Maybe deep oppositely charged doping where trapped ions would polarize the lattice behind the active dopants would do the same thing if the mobile charge carrier partners involved can be induced to work in a desirable way. 

Can advanced devices be based on InSb?

Aloha, Charlie

Offline Kysmett

  • Full Member
  • ***
  • Posts: 101
Re: Heat conversion by using piezzo effect
« Reply #10 on: April 26, 2005, 03:29:07 PM »
What about the U of Chicago's discovery of negative resistance displayed in crossed carbon polymers?  Could that somehow be used to reduce the diode bias voltage?

Free Energy | searching for free energy and discussing free energy

Re: Heat conversion by using piezzo effect
« Reply #10 on: April 26, 2005, 03:29:07 PM »
3D Solar Panels

Offline Charlie Brown ARN

  • Jr. Member
  • **
  • Posts: 66
Re: Heat conversion by using piezzo effect
« Reply #11 on: April 26, 2005, 07:45:09 PM »
My first response to googleing: crossed carbon polymers negative resistance was   http://wings.buffalo.edu/academic/department/eng/mae/cmrl/Apparent%20negative%20electrical%20resistance%20in%20carbon%20fiber%20composites.pdf    I heard that PDFs were hard on some people's browsers so proceed accordingly. The negative resistance was carefully called apparent rather than true even though with regression analysis ~whatever~ it graphed through 00 , the orgin and was of negative slope. Current going through it heated it, a strong point for realistic evaluation. It had low resistance in AC circuits to MHz frequencies. Semiconductor properties were mentioned. It is an offering of the new discipline of structual electronics.  I am curious about the materials use as an electroplating cathode.

Aloha, Charlie

Offline swankpower

  • Newbie
  • *
  • Posts: 6
Re: Heat conversion by using piezzo effect
« Reply #12 on: May 09, 2005, 06:13:50 AM »
I have found some schottky diodes with Vf=375mV made by Agilent...they are quite expensive, but they are quite low threshold voltage.


added minutes later...
from Agilent's website
"The HSCH-534x family of low barrier Beam Lead Schottky diodes are ideally suited for mixer and detector applications from 1-26GHz. These products are suitable for applications that require guaranteed RF tested performance. Vbr=4V. Max. (Vf)=375mV. Max leakage Current (Ir)=400nA. "

Offline swankpower

  • Newbie
  • *
  • Posts: 6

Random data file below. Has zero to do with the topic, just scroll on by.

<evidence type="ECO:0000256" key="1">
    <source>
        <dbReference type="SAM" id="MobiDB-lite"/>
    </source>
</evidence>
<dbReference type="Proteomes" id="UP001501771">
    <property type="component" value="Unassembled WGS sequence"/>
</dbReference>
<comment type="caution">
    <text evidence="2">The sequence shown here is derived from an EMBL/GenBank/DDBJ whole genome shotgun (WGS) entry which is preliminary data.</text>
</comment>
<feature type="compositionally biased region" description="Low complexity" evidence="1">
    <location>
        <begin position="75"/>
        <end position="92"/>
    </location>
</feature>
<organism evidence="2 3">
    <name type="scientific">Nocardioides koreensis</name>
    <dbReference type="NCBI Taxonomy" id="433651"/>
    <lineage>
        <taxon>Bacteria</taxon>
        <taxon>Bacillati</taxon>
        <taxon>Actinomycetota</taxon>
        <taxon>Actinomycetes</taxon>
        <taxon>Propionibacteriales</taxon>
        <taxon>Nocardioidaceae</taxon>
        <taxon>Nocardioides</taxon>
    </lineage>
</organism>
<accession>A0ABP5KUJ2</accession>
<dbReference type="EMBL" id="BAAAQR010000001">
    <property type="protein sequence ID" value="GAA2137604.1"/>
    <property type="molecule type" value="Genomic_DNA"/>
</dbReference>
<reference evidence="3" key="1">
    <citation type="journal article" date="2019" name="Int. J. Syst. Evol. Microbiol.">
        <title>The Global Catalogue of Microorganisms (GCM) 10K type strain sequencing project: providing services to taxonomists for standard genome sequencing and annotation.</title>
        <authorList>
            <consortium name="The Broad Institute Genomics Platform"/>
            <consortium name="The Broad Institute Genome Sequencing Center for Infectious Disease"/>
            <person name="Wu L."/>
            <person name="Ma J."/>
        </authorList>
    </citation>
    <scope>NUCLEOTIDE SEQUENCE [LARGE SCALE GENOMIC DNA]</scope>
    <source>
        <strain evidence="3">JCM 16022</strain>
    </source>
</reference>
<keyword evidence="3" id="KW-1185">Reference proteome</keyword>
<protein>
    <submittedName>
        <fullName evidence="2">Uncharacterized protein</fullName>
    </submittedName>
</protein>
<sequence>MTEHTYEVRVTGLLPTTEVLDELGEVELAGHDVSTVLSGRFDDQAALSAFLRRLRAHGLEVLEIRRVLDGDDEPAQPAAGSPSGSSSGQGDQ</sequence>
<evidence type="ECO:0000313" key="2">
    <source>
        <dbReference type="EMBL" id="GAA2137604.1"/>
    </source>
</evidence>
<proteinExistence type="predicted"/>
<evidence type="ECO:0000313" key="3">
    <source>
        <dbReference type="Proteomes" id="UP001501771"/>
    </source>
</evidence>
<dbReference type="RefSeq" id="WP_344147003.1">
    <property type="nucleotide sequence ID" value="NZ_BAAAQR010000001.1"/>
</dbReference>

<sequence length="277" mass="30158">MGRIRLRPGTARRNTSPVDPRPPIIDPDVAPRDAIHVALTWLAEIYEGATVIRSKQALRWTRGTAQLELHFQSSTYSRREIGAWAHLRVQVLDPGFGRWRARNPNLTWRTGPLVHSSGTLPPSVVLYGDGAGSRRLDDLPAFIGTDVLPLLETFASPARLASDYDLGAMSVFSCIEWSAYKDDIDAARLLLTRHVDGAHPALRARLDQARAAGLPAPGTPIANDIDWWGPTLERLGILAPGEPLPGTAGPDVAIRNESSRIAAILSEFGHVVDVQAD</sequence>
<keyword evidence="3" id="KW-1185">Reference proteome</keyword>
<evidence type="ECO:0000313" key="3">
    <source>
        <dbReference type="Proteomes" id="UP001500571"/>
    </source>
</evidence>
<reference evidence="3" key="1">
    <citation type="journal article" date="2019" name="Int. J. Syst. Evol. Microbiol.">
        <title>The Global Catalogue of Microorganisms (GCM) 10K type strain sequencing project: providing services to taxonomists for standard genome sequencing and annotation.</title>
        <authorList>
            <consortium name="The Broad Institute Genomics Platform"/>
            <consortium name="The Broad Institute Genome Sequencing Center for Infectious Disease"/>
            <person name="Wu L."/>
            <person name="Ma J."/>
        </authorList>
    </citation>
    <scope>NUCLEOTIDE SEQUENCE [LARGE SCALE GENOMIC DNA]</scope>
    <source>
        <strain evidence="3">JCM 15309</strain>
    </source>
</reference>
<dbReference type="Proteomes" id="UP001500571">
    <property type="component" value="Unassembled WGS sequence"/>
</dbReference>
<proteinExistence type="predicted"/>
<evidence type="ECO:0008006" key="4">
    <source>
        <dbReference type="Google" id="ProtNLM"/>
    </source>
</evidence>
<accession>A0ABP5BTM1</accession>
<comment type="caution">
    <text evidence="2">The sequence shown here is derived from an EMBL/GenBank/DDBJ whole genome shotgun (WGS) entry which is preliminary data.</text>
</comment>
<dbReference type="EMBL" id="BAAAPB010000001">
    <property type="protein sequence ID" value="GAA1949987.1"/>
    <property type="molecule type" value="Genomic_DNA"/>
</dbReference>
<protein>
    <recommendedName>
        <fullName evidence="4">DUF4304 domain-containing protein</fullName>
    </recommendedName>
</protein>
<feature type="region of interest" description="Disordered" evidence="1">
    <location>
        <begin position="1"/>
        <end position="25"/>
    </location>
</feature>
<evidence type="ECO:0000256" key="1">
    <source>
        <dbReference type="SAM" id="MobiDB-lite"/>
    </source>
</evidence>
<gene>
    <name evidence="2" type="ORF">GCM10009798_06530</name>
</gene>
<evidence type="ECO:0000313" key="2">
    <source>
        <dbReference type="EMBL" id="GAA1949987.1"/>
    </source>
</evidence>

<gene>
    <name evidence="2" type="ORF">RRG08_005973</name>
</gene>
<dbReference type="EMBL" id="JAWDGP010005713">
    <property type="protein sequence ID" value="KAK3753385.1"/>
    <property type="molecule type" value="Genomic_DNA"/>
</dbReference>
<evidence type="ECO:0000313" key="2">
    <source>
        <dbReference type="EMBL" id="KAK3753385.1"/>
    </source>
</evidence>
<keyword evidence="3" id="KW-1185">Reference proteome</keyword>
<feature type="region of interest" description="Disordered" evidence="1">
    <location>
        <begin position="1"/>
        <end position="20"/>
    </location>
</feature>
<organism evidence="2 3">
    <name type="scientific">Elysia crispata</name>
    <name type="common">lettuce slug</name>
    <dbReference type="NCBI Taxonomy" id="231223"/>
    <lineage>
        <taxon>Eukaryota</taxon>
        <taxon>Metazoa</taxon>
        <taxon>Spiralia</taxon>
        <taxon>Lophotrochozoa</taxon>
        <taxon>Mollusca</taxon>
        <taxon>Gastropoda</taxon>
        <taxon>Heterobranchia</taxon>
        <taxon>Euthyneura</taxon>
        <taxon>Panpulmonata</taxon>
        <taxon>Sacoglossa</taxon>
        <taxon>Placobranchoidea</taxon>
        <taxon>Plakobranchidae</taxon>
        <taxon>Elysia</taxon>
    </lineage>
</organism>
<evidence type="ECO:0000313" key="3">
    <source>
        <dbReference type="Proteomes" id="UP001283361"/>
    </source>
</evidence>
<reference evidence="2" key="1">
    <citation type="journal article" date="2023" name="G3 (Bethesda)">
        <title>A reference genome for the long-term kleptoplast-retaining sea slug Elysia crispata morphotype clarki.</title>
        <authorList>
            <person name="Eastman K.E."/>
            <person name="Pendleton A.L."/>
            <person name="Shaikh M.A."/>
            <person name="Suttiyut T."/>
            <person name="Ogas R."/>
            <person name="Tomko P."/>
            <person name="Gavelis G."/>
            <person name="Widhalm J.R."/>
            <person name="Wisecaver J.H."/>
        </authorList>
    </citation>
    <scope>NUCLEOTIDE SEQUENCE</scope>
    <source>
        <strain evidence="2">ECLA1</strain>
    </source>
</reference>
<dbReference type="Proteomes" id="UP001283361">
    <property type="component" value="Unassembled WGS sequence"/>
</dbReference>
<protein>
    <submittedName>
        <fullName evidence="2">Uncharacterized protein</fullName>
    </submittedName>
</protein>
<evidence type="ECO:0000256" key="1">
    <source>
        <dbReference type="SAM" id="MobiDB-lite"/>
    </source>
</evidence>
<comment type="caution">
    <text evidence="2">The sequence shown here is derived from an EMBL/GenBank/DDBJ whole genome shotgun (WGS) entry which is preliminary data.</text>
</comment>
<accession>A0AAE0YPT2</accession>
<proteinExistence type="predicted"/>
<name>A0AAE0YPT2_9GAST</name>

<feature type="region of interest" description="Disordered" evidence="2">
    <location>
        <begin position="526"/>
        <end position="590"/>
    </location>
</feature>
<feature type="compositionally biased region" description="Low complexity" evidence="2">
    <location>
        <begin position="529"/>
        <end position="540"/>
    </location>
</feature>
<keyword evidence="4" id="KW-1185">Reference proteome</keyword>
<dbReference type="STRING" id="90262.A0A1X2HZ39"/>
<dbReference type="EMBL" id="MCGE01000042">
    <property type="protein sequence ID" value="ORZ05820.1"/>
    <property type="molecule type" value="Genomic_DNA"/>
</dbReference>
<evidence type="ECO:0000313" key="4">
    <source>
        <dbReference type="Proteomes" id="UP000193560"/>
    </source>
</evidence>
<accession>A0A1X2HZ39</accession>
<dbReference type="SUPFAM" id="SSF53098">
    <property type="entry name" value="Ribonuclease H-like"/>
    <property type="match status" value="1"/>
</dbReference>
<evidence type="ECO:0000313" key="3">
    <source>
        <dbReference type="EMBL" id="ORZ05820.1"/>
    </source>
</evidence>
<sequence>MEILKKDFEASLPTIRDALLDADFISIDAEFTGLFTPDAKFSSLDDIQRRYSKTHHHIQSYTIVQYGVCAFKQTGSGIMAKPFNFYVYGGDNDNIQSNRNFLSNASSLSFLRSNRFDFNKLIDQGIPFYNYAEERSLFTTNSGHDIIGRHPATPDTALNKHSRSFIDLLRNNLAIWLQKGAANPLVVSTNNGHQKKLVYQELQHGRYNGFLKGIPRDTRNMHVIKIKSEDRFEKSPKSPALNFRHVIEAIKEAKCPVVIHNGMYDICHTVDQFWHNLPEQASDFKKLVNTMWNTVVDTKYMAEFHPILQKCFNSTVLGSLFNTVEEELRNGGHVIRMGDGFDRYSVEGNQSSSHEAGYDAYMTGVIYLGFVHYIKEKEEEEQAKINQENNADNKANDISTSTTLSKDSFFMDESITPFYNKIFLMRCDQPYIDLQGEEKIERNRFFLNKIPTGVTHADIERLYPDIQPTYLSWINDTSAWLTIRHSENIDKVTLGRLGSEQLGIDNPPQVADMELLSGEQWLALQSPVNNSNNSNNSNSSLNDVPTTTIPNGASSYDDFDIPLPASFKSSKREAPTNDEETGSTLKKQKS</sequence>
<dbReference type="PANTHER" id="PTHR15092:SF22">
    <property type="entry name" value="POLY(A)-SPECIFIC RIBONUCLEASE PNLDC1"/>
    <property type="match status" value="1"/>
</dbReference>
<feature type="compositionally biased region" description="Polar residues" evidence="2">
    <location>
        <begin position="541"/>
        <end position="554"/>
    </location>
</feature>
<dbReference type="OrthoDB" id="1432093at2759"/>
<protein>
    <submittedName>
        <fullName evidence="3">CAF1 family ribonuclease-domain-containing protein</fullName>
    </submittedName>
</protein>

Re: Heat conversion by using piezzo effect
« Reply #13 on: May 09, 2005, 06:29:14 AM »
I don't exactly understand why higher voltage generating piezos cannot be used. I can only understand this in an OPEN AIR situation where at ambient pressure and temperature there is a maximum pressure which can be exerted on such a piezo, thus limiting voltage....But if you have a container with the piezo enclosed with larger voltage, you should be able to 'tune' the pressure in the closed container to where the piezo has just enough pressure on it where it is in disequilibrium causing it to push in and out, NOT just push in and stay in. Please forgive me if I forget something completely obvious, as I am not an expert in piezoelectrics.

Offline Kysmett

  • Full Member
  • ***
  • Posts: 101
Re: Heat conversion by using piezzo effect
« Reply #14 on: May 13, 2005, 04:28:23 PM »
I have done some basic piezo work.  The voltage is produced by a change in shape.  The pressure in a chamber exerts its force universally on the material, so while the pressure is increasing the material compresses.  But it won't decompress unless the pressure is relieved.  So you end up with a direct correlation of votage proportional to the change in shape wich is proportional with the change in pressure.  You would have to oscilate the pressure to get a continuous voltage out.  Otherwise you get a voltage while you set the pressure, but then the material settles at equilibrium with its new environment and voltage drops.

If I am wrong, either in my assesment of the material or that of your idea, please let me know.  I am always ready to learn something new.

 

OneLink